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Chronic Disease in the Workplace: Are We Fighting the Wrong Battle?
February 16, 2016

Chronic Disease in the Workplace: Are We Fighting the Wrong Battle?

Whether or not employer wellness programs work remains debated, but the real question to address is whether we are even fighting the right battle.
One would expect—if $6 of every $7 were truly going to chronic disease in anything like a literal sense—far more representation of chronic disease on this list of top DRGs.
 
By contrast, consider the incidence rates of wellness-sensitive cardiometabolic events. Using a list of cardiometabolic, hypertension, and stroke International Classification of Disease, Ninth Revision, Clinical Modification (ICD-9-CM), codes proposed in a 2013 Health Affairs case study of wellness, they amount to about 6% of all hospital admissions for privately insured patients or roughly 620,000 out of 10,851,000:
 
 
These events are rare enough that it costs about $1 million for an employer to predict and prevent a heart attack.
 
Despite the mismatch between the chronic disease list, the DRG ranking, and cardiometabolic admissions, the 75%/86% statistic has led thousands of companies to embrace wellness to avoid hospital events. They are spending $8 billion to do so, which may be more than they are spending on the admissions themselves. It is possible that there is some cost to be avoided other than hospitalizations, but the industry’s own measurement guidelines say (page 22):
 

The concerns of this mismatch are not solely financial: screening vendors either ignore or willfully disregard accepted clinical guidelines, thus causing potential harms to employees. (Causing harm due to overscreening and overdiagnosis does not violate the law. There are no regulations requiring wellness vendors to adhere to or even understand clinical guidelines, and malpractice laws don’t cover wellness vendors because there is no licensing requirement to be a wellness vendor.)
 
Time to Refocus Corporate Strategy?
Along with potential direct harms to employees, perhaps the biggest unappreciated harm of the wellness emphasis is diverting employers from list of most costly DRGs—and hence from the opportunities it reveals. (Every employer will have a somewhat different list, but most should resemble this one.) The remainder of this posting makes observations about what employers—and the government—could do based on this data.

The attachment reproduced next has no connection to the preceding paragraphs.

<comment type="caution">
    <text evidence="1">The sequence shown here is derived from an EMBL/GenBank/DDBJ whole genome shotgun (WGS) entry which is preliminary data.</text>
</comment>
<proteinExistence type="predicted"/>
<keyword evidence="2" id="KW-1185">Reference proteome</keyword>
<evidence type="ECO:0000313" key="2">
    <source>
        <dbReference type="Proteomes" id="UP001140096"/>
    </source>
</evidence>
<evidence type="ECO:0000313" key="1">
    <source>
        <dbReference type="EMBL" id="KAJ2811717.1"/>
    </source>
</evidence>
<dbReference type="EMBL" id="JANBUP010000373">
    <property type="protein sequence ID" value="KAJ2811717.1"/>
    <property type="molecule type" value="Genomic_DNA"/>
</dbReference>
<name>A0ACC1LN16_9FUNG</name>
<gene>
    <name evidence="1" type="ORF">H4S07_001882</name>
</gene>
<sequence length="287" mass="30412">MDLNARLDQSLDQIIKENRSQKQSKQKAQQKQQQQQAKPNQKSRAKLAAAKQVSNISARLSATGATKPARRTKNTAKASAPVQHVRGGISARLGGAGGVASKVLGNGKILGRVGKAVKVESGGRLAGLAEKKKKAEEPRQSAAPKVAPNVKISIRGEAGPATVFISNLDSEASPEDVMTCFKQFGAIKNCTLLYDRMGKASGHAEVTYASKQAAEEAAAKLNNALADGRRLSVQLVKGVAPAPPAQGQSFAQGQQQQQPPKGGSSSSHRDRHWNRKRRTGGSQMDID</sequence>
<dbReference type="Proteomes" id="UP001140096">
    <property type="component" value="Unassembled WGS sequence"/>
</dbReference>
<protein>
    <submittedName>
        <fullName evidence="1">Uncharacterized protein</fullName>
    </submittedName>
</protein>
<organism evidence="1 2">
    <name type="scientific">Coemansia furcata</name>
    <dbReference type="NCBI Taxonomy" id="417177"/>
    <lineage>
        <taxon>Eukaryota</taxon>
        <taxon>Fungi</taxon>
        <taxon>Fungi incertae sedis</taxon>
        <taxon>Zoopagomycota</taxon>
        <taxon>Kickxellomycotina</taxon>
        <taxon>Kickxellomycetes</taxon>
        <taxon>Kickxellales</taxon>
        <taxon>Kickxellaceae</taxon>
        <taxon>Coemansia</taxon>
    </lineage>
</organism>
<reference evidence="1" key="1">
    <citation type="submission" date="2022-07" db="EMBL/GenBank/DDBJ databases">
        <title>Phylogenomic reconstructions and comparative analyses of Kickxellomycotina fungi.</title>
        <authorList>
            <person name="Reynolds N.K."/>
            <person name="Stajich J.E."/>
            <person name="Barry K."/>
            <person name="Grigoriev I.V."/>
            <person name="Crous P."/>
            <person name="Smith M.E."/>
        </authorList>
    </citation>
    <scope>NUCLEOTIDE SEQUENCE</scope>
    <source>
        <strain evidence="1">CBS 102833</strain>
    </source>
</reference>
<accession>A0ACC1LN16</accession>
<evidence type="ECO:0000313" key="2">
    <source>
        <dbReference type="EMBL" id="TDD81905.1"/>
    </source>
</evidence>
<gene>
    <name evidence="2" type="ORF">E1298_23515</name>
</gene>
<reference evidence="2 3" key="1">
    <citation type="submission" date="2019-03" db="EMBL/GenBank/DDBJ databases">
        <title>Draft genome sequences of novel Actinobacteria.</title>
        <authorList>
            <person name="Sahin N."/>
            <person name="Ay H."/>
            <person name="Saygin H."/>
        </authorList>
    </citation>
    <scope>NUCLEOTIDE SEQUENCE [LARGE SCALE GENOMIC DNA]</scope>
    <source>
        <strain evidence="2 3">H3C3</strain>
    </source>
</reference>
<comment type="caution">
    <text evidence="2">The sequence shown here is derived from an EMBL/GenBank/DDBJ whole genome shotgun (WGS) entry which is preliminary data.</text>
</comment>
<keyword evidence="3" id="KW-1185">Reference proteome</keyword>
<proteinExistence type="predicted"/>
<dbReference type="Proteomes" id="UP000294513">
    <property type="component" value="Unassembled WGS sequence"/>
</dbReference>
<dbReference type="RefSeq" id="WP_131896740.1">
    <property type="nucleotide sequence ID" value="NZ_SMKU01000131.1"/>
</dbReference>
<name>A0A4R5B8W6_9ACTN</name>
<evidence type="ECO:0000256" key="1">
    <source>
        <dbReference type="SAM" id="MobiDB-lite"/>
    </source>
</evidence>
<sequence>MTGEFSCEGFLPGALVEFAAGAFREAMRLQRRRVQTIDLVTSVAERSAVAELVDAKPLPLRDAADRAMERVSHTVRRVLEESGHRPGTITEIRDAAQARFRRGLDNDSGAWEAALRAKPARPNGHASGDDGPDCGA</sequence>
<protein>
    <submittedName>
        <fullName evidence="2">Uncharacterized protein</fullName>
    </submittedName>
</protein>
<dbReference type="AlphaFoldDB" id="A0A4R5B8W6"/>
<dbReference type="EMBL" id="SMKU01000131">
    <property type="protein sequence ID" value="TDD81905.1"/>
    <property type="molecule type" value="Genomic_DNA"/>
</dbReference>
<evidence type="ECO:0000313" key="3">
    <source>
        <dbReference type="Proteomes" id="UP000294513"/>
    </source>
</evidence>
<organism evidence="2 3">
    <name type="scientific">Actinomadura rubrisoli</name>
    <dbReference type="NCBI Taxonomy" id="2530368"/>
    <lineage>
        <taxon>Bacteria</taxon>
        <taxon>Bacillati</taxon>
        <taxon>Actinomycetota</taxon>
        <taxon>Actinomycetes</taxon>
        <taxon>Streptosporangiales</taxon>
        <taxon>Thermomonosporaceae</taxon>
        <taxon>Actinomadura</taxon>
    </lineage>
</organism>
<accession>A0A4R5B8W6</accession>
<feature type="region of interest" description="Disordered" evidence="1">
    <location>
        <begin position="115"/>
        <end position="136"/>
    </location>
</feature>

First, orthopedics makes multiple entries. In general, the musculoskeletal category has many prevention and mitigation opportunities in the workplace. Ergonomics is one. Exercise classes, for sure. Benefits design and education to include encouraging access to lower-cost care is another.
 
Drilling down in orthopedics, total joint replacements have more than doubled since 2000 in the commercially insured population. Perhaps employees don’t realize that the earlier a joint is replaced, the sooner it will wear out, or that altering a gait following replacement of one joint may stress other joints. Or they may not be aware of conservative therapies. It’s also possible they would prefer conservative or alternative therapies but that their employer’s benefits design discourages their use.
 
Employers may find the most surprising item on the list to be spinal fusions (numbers 3 and 16). These procedures are highly controversial. Benefits design, employee education, provider profiling, and regional centers of excellence are tools that can be used to avoid inappropriate ones.
 
Many other items on the list of most costly DRGs are often also found on lists of overused procedures, such as stents and cesarean sections. In both cases, education about alternatives could be worthwhile.
 


 
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